Come For The Ghosts, Stay for the Pie

My sister sent me a story describing ghostly goings-on down the hill from her house and followed that up with a story that includes a video of ghost hunters investigating the “devil’s footprint” found at the same site. Although I’ve made some good fun of the video (e.g. the “shocking” failure of the camera batteries, likely due to purchase at the local discounter, Marden’s; the placement of the “footprint”, which suggested a very short person practicing their kickboxing moves), this does make an excellent setting for a story. It need not be the obvious ghost story (or reboot of “The Rocky Horror Picture Show,” the opening segment of which it brings to mind), as the old meeting house turned church looks ripe for stories about a struggling rural town facing a fateful vote or the rummage sale where they accidentally sold the priceless (object of your choice) for 75 cents on the bargain table. I can just smell the strawberry rhubarb pie on the pastry table.

P.S. My sister strenuously objected to the use “middle of nowhere” throughout the video. Considering that this road connects to a busy artery running into the state capital and this is Maine (where true “nowhere” can be found in places with names like “T2R10” that have few paved roads and more moose than people), I’d agree. Furthermore, you’d want to make sure your rummage sale was well connected enough to attract the fateful buyer. Town size perception distortion is a favorite topic of mine and very likely to be my next post.

PostScript: While perusing “devil’s footprint” stories (of which I knew there were many, especially in New England) I found a longer and more coherent piece about my sister’s weird backyard.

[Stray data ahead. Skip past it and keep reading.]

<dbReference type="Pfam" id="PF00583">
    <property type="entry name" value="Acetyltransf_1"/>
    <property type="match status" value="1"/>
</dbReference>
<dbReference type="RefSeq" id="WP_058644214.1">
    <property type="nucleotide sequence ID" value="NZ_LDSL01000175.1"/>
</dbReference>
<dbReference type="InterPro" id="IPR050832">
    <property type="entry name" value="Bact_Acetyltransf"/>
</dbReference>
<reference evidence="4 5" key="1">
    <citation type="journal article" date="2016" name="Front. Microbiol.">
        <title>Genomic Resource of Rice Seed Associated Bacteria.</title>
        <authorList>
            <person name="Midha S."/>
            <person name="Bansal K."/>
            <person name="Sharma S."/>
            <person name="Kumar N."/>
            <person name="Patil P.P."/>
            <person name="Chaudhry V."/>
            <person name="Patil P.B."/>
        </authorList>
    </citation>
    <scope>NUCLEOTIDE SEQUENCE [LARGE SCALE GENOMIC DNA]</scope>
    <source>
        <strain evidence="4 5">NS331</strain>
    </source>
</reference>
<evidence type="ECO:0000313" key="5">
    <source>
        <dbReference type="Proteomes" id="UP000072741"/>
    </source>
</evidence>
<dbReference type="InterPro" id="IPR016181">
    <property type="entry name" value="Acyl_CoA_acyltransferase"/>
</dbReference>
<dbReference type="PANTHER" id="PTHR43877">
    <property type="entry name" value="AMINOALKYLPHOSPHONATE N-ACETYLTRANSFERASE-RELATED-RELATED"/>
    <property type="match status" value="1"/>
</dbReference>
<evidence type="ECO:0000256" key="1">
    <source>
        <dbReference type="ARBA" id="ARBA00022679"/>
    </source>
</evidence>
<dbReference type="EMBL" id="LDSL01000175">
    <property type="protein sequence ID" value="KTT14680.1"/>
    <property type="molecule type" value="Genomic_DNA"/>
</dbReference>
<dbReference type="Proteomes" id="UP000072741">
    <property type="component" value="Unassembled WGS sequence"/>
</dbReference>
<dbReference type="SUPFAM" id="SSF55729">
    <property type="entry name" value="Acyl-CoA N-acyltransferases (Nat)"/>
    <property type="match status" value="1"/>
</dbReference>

Just For Starters

I’ve written often in this blog about how the local newspaper can serve as a source for a story idea and have given some examples as well. Recently, my local paper mentioned an enterprising Maine writer, Horace Landry, who went beyond scribbling about what he read and took a crack at solving a real-life cold case.  The paper also published a column about how Maine author, Paul Doiron, has stuck to using real-life to generate ideas for his writing and details the ways in which he has used them.

For example, many readers will be familiar with the story of the “North Pond Hermit.” This initially sounded like a great idea to me too but then I noticed how quickly local songwriters and pastry chefs jumped on the idea and began to wring it out. Furthermore, my husband, who has always had a deep love of the woods and strong desire to get away from the demands of modern society (I fear that includes laundry and dishes), rather did the story to death in my house. He did, of course, take note of the less glamorous features of the hermit’s life (such as the fact that he made his lifestyle possible by stealing from summer residents of the lake). Nevertheless, he still ruminates on the attraction of being a hermit to the point that I’d rather not write about it myself. Never fear, however, because Paul Doiron has molded the story into his own and you can read it  on his author site.

The column about Doiron raises the delicate question of respecting the families and victims of persons whose lives become the subjects of fiction. This is an important consideration when culling stories from the press. Doiron speaks of using the press as a “jumping off point,” rather than a blueprint, and taking the story in different directions in order to blunt some of the trauma it could inflict. His version of the hermit, for example, is more thoughtful about items he takes. We owe it as writers to the people who give us our stories to be compassionate.

Paint by Number Scripting

The good people at Cracked magazine have taken the guesswork out of your next attempt at an award-winning script. For starters, they offer their generic trailer for the stereotypical Oscar-bait film. For advice on naming characters, there is also their primer on four character naming conventions. For a somewhat more reverent take on character naming, Write Practice has 8 truly helpful tips. Between these two items (generic plot and character naming suggestions), you should be walking the red carpet next year with a hot date.